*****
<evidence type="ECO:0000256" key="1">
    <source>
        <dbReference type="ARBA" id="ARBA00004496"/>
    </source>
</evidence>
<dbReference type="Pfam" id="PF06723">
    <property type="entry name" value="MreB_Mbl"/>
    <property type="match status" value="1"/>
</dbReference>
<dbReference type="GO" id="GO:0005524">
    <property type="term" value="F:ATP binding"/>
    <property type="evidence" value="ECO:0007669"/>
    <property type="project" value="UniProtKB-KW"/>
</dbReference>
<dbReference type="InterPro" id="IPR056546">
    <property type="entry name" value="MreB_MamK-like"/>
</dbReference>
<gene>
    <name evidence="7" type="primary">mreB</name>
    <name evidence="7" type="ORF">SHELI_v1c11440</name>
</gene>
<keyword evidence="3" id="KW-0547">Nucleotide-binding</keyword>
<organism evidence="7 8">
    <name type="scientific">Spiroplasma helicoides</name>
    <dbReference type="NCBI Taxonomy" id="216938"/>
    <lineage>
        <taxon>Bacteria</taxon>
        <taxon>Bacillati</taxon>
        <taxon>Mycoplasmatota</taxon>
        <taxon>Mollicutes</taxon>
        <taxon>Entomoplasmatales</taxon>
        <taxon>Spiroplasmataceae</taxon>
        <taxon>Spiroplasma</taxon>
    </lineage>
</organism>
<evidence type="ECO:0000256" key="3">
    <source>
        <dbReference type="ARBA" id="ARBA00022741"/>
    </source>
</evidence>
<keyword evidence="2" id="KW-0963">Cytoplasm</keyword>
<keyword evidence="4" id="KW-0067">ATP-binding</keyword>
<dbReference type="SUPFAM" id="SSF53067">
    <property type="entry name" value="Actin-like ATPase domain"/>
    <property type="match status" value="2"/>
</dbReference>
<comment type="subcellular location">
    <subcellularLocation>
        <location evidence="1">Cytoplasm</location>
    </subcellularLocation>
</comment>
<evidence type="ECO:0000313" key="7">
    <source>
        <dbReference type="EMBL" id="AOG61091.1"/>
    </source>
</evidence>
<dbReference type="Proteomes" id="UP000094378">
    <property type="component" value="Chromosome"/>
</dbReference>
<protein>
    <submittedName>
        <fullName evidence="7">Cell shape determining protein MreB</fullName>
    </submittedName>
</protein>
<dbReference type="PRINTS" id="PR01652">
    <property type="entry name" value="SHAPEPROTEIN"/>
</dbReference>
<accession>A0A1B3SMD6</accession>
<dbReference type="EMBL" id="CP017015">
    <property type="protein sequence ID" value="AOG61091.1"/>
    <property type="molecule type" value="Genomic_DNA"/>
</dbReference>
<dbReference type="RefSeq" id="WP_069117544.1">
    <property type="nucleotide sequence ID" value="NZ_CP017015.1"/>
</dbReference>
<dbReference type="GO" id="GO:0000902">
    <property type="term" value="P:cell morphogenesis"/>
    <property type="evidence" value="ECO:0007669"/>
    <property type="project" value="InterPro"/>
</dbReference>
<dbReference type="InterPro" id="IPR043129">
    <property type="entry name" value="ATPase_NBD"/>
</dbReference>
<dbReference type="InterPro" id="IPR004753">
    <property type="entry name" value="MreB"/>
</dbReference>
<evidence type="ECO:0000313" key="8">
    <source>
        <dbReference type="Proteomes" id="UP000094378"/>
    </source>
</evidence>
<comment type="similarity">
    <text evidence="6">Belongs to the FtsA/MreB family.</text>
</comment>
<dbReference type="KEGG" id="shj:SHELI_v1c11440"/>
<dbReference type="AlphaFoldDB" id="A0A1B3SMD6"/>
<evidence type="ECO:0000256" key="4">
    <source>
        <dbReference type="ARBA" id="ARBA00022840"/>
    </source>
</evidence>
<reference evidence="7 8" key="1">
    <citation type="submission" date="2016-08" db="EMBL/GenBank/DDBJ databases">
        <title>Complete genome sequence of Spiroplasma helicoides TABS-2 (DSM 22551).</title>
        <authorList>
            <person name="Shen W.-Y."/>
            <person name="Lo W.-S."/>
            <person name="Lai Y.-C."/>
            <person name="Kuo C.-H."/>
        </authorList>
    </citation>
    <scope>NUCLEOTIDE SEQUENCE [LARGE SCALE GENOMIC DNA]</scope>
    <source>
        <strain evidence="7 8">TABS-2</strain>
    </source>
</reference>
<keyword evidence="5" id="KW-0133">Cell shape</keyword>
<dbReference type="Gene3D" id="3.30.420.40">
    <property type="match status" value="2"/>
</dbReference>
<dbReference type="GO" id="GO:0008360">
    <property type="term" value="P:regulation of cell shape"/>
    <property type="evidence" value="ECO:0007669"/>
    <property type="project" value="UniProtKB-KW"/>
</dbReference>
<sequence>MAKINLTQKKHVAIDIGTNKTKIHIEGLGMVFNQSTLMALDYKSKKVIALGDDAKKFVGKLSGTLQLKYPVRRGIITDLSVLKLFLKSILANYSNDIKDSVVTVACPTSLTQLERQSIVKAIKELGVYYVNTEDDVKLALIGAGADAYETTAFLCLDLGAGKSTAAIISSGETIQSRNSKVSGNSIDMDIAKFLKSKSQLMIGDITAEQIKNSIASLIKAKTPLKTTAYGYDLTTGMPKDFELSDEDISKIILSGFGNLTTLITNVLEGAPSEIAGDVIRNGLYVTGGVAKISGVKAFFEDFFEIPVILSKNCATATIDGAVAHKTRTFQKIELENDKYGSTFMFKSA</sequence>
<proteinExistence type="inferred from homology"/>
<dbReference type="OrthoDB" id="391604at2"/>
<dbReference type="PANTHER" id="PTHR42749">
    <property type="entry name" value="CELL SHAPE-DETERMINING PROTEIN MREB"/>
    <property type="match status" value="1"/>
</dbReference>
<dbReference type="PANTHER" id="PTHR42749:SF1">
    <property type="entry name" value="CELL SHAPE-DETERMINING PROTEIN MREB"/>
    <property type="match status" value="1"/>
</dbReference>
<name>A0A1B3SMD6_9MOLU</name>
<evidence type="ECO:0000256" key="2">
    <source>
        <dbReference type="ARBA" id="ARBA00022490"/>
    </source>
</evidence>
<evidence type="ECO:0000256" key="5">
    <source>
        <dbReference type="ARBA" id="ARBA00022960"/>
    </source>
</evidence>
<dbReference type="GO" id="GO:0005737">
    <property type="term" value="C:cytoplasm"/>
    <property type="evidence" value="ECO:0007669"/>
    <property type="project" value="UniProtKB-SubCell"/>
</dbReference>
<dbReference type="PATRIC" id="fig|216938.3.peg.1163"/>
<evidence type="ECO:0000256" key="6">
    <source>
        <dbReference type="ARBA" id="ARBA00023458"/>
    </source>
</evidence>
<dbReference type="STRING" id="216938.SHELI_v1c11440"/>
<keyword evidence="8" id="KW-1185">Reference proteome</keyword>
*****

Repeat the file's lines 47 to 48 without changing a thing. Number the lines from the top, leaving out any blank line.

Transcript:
<comment type="subcellular location">
    <subcellularLocation>